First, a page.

Friday, April 12, 2013

Time for Some Short Stories

Since I teach literature, I tend to read short stories one at a time, rarely reading a whole collection by the same author at one time, which is a shame.  Recently, I read Junot Diaz's recent collection This Is How You Lose Her and George Saunders' Tenth of December.

I had read Diaz before; in fact, I think my book club may have read his nove The Brief Wondrous Life of Oscar Wao.  I've even heard rumors that he may be part of a writers series here in my part of the world next (school) year.  The short stories were separate, stand-alone stories, but with some overlap, some characters, particularly Yunior, reappearing in later stories, and all were set in and around New Jersey. The main characters are Dominican immigrants, and Diaz's language is steeped in the flavor his his culture. His characters, often flawed, deal not simply with the immigrant experience, but with the human experience, particularly the loss of love.

Tenth of December, Saunder's collection, is more loosely connected.  Some of the stories are set in the real world, while others are certain imbued by fantasy, sometimes little enough that those elements sneak up on readers.  The opening story "Victory Lap" brought to my mind Joyce Carol Oates' "Where Are Your Going? Where Have You Been?" without being the least bit derivative.  The title story, which closes the collection, follows two lives that coincide, a dying man attempting to end his life and a young misfit of a boy, out walking and wishing to be a hero, who nearly loses his own life trying to save the man.  Between these two, all the characters seem to wrestle with their idea of living with "moral courage," an elusive trait indeed.

I realize that one of things I like best about reading a collection of short stories is the quick payoff. I can finish a single story in a short time (I think Poe prescribed one sitting), but then if I want more, there they are.  I can also postpone the agonizing decision of what to read next.  For now, that decision is pressing. I have two novels I can't wait to read, but while I'm in short story mode, it's time for Ron Rash's Nothing Gold Can Stay.

Tuesday, April 2, 2013

I mentioned in an earlier post that I bought the first of Alan Bradley's Flavia de Luce novels, Sweetness in the Bottom of the Pie, simply because I liked the cover. So much for that old axiom, eh? I even took awhile to get started reading it, but then I shared it with my mom, not only a voracious reader, but a speed reader (with great comprehension), which I envy.

I also don't necessarily gravitate toward series books, sometimes resenting the pull to read the next and the next.  In some cases, I'm glad I did. (Prime example, Harry Potter).  In other cases, I can certainly resist (Twilight). These books, though, manage to stand alone, but having read the previous novels, I feel that sense of satisfaction and familiarity: these are people I already know.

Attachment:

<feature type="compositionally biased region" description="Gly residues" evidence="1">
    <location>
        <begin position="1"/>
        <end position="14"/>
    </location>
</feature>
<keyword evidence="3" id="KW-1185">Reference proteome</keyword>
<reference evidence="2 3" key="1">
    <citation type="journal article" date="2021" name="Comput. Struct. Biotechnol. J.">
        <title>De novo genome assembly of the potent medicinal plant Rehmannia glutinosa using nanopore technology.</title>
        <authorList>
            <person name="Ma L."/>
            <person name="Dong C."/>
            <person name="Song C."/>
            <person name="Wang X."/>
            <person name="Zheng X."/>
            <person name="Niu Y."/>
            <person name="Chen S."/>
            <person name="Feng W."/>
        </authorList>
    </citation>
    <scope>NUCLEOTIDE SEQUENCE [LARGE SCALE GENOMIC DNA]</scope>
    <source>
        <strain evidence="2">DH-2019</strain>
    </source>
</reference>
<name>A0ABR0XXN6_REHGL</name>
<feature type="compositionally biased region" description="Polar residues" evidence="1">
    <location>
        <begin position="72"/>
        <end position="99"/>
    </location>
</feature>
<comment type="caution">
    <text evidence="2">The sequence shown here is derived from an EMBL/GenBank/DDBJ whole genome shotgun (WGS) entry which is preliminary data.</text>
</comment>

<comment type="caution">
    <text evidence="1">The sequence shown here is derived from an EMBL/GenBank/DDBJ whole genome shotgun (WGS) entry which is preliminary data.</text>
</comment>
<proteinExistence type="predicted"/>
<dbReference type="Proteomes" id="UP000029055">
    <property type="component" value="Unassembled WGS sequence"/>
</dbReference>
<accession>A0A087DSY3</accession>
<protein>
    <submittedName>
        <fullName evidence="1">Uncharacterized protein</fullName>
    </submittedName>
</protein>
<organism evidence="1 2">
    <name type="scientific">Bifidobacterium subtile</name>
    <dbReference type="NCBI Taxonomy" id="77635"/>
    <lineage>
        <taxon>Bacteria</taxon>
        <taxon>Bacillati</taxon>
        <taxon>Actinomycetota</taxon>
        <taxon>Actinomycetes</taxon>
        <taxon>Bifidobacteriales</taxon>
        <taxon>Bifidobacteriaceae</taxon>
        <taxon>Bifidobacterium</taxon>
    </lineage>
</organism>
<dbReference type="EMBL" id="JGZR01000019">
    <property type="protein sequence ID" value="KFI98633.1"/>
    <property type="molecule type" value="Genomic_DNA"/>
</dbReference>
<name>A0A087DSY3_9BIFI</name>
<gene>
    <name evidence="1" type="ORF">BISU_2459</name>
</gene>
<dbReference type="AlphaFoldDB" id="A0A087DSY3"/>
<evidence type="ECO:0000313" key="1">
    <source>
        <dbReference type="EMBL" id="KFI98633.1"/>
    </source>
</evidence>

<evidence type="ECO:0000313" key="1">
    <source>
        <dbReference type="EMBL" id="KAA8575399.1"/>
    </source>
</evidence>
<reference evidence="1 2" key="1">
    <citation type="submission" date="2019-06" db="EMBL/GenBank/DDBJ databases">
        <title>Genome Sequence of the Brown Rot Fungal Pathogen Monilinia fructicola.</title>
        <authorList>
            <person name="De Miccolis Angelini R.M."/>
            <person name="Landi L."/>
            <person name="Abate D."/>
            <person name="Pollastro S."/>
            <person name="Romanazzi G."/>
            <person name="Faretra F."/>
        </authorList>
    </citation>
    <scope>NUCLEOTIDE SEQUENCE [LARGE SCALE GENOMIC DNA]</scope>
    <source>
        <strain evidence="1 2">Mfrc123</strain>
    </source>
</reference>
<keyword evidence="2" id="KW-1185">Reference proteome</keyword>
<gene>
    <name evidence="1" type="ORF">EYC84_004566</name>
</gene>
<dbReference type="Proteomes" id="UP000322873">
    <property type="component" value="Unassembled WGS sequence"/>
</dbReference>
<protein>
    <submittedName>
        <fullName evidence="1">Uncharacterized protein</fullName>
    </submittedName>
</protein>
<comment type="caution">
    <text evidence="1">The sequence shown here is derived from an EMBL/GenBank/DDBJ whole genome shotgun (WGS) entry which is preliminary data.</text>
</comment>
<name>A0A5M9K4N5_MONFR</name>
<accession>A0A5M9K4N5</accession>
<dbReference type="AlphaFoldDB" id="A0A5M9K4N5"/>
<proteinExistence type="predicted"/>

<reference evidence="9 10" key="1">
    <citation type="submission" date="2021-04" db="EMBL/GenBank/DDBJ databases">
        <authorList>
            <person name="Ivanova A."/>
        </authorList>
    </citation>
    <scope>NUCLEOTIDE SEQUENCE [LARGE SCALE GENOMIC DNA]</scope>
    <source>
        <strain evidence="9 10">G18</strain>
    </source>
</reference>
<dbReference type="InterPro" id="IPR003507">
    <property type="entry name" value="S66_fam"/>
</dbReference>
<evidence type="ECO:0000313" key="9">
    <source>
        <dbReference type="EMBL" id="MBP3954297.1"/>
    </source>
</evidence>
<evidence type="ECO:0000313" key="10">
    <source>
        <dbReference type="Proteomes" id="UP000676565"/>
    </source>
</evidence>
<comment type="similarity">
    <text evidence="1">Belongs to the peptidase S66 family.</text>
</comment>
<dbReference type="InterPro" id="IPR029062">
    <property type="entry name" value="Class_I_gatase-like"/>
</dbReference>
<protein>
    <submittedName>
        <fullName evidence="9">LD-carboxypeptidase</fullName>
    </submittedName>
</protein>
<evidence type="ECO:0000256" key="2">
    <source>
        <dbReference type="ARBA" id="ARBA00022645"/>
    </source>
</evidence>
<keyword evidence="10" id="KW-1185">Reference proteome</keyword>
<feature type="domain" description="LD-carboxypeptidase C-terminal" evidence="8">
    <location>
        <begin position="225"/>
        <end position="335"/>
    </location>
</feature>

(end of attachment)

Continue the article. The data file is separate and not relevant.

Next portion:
I will admit that I have enjoyed many a book with a young narrator.  Despite the advise one of my writer friends was given against using a young protagonist, I could make a long list of such books that I have loved. Aware I am dealing in cliches, I would still call Flavia de Luce charming and delightful.  She's an eleven-year-old, the youngest of three daughters of a father raising them alone after losing their mother Harriet on an adventure in Tibet.  He is also edging book-by-book closer to losing the family's once-grand home because of financial strains.

Once again, in this novel Speaking from Among the Bones, a murder occurs, and of course, Flavia lands right in the middle of the action.  In the meantime, the grave of Saint Tancred, the patron saint of Bishop's Lacey, the little parish where they live, is to be exhumed for their five hundred anniversary of the church. Flavia proves such an ideal narrator, both naive and self aware.  She  is drawn to trouble and can't avoid the temptation to torment her older sisters, though she melts with the least sign of warmth from them.

Bradley's secondary characters, the church officials, the employees in the home, the neighbors, and the law officers, are colorful and endearing.

Somehow I had the mistaken idea that this was the last in the series.  I should have known better. After my mother finished the book (before me, of course), she asked more than once if I had read it yet.  Not until I reached the end did I understand why she asked.  I won't explain. First you need to read the books--all of them--yourself!